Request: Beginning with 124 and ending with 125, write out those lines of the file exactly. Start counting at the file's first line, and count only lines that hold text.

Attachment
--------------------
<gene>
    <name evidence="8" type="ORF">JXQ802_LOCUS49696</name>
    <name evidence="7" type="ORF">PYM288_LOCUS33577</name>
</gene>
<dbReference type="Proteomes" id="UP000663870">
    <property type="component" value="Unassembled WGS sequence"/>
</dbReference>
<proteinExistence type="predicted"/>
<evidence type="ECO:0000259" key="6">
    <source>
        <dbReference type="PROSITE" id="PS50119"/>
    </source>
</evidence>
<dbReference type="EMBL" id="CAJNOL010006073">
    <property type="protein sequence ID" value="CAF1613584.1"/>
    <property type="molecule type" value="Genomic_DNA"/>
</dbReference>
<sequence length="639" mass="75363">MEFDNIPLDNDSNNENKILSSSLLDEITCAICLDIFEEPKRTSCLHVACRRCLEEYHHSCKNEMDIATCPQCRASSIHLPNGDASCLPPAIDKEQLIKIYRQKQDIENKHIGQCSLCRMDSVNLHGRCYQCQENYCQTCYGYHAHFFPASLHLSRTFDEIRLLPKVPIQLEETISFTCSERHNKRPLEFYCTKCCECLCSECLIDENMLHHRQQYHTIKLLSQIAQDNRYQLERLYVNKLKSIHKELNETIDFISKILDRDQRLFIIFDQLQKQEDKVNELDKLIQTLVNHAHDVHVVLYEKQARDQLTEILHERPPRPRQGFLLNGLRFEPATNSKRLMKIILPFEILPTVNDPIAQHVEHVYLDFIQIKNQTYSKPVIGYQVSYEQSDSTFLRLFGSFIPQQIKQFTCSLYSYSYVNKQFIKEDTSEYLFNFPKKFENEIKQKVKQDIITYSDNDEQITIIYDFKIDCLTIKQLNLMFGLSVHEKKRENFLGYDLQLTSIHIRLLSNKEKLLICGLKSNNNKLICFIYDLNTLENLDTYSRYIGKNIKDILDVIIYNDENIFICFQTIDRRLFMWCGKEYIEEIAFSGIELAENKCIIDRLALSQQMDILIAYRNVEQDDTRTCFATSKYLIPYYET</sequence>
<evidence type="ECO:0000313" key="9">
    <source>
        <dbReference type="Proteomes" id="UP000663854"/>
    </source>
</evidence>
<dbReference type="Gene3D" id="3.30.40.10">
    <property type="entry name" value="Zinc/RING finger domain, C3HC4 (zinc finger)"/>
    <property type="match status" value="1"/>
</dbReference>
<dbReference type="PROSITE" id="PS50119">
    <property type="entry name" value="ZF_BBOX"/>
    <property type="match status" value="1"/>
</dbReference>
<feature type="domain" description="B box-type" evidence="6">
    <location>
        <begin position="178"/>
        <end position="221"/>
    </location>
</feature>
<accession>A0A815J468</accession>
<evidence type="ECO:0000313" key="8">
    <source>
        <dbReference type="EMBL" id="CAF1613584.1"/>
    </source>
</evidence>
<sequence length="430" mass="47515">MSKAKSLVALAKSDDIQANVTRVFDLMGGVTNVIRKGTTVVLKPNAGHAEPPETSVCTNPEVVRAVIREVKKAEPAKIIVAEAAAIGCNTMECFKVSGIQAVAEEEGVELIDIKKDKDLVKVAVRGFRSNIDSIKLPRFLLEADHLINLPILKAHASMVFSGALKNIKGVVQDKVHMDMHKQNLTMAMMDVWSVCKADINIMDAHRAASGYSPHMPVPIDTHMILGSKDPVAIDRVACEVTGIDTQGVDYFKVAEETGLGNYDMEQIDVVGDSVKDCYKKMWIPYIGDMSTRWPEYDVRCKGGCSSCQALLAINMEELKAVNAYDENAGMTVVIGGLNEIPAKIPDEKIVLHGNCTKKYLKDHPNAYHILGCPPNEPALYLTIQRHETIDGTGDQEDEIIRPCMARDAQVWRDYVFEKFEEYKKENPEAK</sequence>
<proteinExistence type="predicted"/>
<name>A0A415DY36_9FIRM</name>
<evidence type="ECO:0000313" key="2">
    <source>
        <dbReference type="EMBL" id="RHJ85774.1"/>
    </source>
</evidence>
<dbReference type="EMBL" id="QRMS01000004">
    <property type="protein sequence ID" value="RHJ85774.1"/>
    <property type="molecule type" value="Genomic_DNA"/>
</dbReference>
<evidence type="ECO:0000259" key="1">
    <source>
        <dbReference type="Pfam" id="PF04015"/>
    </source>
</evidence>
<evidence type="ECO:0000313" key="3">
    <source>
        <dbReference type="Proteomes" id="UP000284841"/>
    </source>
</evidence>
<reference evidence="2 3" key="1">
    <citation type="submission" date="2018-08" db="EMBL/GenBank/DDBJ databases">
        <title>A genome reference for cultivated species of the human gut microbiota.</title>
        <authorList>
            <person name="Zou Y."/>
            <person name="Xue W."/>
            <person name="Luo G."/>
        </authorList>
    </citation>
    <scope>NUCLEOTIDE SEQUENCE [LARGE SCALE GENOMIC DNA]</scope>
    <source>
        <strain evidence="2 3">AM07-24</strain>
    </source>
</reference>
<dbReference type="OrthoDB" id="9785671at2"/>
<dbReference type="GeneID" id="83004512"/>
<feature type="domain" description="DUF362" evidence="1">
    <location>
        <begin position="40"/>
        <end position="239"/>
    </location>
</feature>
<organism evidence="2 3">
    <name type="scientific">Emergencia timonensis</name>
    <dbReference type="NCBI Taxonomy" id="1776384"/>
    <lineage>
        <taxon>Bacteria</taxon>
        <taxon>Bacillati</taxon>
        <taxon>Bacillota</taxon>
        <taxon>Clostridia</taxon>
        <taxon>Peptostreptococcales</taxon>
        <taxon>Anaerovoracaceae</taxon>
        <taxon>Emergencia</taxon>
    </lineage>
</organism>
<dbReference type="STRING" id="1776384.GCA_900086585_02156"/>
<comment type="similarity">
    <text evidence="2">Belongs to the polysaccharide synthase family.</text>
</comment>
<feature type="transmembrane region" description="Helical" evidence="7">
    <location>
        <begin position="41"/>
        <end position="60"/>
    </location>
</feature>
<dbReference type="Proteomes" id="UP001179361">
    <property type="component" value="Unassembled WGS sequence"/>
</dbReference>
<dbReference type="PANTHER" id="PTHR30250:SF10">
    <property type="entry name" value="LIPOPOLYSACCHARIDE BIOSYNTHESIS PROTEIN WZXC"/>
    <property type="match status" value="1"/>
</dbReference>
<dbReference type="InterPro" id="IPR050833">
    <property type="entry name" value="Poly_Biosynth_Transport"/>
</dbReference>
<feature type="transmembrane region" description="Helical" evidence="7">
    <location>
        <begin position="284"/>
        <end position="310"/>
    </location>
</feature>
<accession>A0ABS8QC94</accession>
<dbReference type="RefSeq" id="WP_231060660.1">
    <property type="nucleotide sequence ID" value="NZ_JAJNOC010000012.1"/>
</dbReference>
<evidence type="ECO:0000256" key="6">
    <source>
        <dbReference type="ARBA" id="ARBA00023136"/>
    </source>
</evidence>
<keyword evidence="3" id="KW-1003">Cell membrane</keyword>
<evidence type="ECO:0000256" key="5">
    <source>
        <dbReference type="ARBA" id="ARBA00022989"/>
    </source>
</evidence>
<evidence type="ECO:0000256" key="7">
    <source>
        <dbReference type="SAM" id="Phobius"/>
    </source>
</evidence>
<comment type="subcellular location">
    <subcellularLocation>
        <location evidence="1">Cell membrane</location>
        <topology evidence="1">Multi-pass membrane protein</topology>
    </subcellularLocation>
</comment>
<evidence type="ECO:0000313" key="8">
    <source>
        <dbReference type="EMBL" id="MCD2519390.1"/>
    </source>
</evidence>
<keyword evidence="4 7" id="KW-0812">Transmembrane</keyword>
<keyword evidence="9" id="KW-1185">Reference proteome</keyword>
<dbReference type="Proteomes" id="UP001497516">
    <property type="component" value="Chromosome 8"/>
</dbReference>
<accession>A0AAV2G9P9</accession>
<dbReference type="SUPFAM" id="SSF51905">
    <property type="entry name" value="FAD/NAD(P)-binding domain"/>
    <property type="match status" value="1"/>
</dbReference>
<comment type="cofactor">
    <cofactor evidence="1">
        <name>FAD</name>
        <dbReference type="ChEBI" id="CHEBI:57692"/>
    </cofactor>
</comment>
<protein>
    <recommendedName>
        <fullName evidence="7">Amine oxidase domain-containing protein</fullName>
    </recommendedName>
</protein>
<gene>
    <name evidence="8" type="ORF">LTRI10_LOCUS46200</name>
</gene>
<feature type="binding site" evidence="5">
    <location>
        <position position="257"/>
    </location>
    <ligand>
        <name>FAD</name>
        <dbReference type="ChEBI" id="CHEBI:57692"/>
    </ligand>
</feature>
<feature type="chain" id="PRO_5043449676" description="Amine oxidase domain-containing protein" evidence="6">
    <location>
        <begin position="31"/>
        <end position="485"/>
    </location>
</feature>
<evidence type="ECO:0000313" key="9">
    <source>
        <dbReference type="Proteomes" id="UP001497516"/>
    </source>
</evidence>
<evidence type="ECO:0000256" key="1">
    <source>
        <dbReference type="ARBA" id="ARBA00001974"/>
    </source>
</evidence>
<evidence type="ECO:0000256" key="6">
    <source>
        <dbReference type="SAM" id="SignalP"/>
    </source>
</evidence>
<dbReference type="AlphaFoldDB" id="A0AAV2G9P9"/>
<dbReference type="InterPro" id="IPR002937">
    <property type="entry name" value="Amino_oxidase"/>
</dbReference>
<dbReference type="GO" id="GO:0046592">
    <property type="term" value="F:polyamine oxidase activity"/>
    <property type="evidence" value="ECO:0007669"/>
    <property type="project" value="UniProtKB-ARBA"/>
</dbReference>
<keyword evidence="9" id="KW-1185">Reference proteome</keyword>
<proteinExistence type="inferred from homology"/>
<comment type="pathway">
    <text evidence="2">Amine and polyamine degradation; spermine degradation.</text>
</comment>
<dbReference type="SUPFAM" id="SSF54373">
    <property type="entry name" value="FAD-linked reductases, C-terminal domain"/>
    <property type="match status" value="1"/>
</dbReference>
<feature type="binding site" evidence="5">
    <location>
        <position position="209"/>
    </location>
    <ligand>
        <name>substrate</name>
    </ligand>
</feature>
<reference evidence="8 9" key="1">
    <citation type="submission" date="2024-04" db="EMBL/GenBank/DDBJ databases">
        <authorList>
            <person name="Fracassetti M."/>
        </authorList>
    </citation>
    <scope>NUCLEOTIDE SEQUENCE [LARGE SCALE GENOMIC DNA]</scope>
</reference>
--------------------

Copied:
        <end position="310"/>
    </location>